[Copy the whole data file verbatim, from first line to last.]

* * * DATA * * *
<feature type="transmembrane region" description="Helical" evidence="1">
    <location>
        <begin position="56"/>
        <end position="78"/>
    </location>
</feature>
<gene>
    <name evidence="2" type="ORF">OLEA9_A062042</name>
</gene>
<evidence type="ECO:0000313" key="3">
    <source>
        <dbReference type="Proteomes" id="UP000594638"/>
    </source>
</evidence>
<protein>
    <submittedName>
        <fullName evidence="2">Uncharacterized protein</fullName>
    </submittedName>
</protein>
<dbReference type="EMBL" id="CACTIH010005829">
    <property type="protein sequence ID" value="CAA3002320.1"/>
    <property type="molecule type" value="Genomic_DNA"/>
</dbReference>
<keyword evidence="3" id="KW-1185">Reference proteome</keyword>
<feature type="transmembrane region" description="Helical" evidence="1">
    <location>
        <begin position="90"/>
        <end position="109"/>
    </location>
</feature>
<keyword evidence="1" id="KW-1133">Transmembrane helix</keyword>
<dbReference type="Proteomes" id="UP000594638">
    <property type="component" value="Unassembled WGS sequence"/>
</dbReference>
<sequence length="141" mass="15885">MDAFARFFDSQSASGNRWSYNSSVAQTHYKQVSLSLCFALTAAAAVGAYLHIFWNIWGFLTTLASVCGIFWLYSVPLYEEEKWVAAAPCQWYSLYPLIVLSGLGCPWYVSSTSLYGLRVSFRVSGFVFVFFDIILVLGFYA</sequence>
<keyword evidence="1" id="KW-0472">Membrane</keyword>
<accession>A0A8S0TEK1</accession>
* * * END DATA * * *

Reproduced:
<feature type="transmembrane region" description="Helical" evidence="1">
    <location>
        <begin position="56"/>
        <end position="78"/>
    </location>
</feature>
<gene>
    <name evidence="2" type="ORF">OLEA9_A062042</name>
</gene>
<evidence type="ECO:0000313" key="3">
    <source>
        <dbReference type="Proteomes" id="UP000594638"/>
    </source>
</evidence>
<protein>
    <submittedName>
        <fullName evidence="2">Uncharacterized protein</fullName>
    </submittedName>
</protein>
<dbReference type="EMBL" id="CACTIH010005829">
    <property type="protein sequence ID" value="CAA3002320.1"/>
    <property type="molecule type" value="Genomic_DNA"/>
</dbReference>
<keyword evidence="3" id="KW-1185">Reference proteome</keyword>
<feature type="transmembrane region" description="Helical" evidence="1">
    <location>
        <begin position="90"/>
        <end position="109"/>
    </location>
</feature>
<keyword evidence="1" id="KW-1133">Transmembrane helix</keyword>
<dbReference type="Proteomes" id="UP000594638">
    <property type="component" value="Unassembled WGS sequence"/>
</dbReference>
<sequence length="141" mass="15885">MDAFARFFDSQSASGNRWSYNSSVAQTHYKQVSLSLCFALTAAAAVGAYLHIFWNIWGFLTTLASVCGIFWLYSVPLYEEEKWVAAAPCQWYSLYPLIVLSGLGCPWYVSSTSLYGLRVSFRVSGFVFVFFDIILVLGFYA</sequence>
<keyword evidence="1" id="KW-0472">Membrane</keyword>
<accession>A0A8S0TEK1</accession>